Hercules - Hopewell Plant - Executive Summary

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Hercules Incorporated is a member of the Chemical Manufacturers Association and is committed to the principles of Responsible Care.. The Corporate Policy on Safety, Health, and Environment states: 
At Hercules, we manufacture chemical specialty products. We do so with full commitment to the chemical industry's Responsible Care. initiative. In keeping with this commitment, we are dedicated to providing a safe and healthful environment for our employees, customers, and communities. To do this, we are dedicated to and working toward continuous improvement in our operations to prevent pollution; to reduce risk; and to enhance safety, health, and environmental performance. By incorporating these beliefs and attitudes into the way we do things at Hercules, we take a key step forward in minimizing the environmental impact of our operations, satisfying customer needs, and creating shareholder value. 
We will adhere to the following basic principles in managing our business worldwide: 
We will comply with the letter and spirit of all applicable safety, health, and environmental laws, regulations, and corporate guidelines. 
We will define strategic objectives, develop tactical plans, identify clear accountability, provide necessary resources, and measure our progress on safety, health, and environmental matters on an ongoing basis. Our planning will consider both business goals and significant safety, health, and environmental aspects of our products and operations. 
We will evaluate the safety, health, and environmental impacts of new and existing products and operations and will work to reduce the adverse impacts. 
We will provide for an open dialogue on safety, health, and environmental issues relating to our products and operations with our stakeholders, including shareholders, employees, customers, suppliers, government agencies, and communities. 
We will work to continually reduce workplace injuries; incidents with the potential for causing property damage, mate 
rial loss, or interruption of our business; waste; and releases to the environment. 
We will emphasize product stewardship and advocate its importance to our suppliers, distributors, and customers. 
Every Hercules employee, worldwide, has a role to play. All of us are responsible and accountable for adhering to the letter and spirit of this policy. All of us must incorporate safety, health, and environmental considerations into our daily business activities. It takes a total team effort to truly be a Responsible Care company. 
The Hercules Hopewell plant is located on 390 acres in the City of Hopewell. The facility produces cellulose derivatives that are used as thickeners in soups, gravies, pancake syrups, and toothpaste. In the construction industry these derivatives are used as thickeners for latex paints, joint cements, and caulking. In the manufacture of these derivatives, RMP covered toxic chemicals; chlorine, ethylene oxide, and propylene oxide are used as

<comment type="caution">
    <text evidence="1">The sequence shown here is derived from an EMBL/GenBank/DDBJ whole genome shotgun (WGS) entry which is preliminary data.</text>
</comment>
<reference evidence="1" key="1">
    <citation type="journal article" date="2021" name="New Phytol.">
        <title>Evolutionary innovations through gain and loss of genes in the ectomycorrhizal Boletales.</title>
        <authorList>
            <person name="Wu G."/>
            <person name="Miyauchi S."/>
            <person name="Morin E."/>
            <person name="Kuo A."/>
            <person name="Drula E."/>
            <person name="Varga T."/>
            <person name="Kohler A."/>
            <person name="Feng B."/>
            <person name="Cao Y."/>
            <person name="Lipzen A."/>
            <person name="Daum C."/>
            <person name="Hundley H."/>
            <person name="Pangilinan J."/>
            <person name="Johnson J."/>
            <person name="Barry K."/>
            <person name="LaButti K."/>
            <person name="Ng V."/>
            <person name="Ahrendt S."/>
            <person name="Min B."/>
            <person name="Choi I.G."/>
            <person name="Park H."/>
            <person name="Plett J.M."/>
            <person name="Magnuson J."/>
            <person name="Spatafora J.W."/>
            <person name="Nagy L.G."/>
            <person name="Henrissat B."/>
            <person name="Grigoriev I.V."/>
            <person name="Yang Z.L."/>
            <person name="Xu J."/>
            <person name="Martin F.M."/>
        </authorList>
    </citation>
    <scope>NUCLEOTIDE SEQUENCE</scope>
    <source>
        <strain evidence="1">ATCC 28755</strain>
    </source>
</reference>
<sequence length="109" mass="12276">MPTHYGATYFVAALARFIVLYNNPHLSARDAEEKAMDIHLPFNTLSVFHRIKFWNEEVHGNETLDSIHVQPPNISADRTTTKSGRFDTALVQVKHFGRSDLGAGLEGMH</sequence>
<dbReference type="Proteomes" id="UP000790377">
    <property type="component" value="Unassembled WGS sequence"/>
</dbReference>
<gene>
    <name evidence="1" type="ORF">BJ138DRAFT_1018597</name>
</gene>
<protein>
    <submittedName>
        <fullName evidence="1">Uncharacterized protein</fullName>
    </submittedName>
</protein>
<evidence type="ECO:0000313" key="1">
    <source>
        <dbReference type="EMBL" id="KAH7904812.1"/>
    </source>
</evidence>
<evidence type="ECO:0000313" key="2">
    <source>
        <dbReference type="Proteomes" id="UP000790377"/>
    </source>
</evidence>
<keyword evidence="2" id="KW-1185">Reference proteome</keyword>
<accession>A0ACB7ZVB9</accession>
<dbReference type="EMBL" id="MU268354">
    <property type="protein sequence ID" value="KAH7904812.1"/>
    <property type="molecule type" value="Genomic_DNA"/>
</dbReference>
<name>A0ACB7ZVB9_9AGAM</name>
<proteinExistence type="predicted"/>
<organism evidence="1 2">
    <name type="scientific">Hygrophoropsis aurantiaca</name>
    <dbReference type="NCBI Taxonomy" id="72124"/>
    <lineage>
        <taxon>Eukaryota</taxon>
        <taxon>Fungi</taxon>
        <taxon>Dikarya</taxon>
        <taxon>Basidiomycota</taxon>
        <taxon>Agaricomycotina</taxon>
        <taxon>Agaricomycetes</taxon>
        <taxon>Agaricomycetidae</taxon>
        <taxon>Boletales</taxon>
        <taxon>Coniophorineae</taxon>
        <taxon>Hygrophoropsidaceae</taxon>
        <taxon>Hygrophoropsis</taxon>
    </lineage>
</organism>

raw materials.  The one flammable present on site as a raw material is ethyl chloride. Chlorine is used to produce an intermediate for the production of carboxymethyl cellulose and is purchased and used from 90 ton rail cars. Ethylene oxide is used in the manufacture of hydroxyethyl cellulose, purchased in rail cars, and is stored in a tank with a capacity of 306,000lbs. Propylene oxide is used in the manufacture of hydroxypropyl cellulose, purchased in rail cars, and is stored in a tank with a capacity of 191,000 lbs. Ethyl chloride is used in the manufacture of ethyl cellulose, is purchased in rail cars, and stored in a tank with a capacity of 225,000lbs. These products are manufactured by treating cellulose from trees or cotton with lye and reacting with various materials to make the different derivatives.  
The worst case toxic scenario for the plant  involves the release of the contents of a car of chlorine. In this case 180,000lbs of chlorine w 
ould be released as a gas in 10 minutes. The EPA program RMP Comp predicts that the chlorine would extend 14 miles before reaching the toxic endpoint. 
The alternative case for chlorine involves a leak of 1,870 lbs from a vapor line on top of a rail car. In this event sensors located near the rail car would detect the leak almost immediately and alarms would notify the operator. The operator would takes steps to close the automatic valves on the car and stop the leak. RMP Comp for this case estimates a distance of 1600 feet to the toxic endpoint. A release of this magnitude would not affect any residential area around the plant. 
The alternative case for ethylene oxide involves a leak of 4,000 lbs from a line failure under a scale tank. Half of the ethylene oxide would be contained and diverted to a basin and diluted with water. RMP Comp, for the release of half of the chemical, estimates a distance of 2,100 feet to th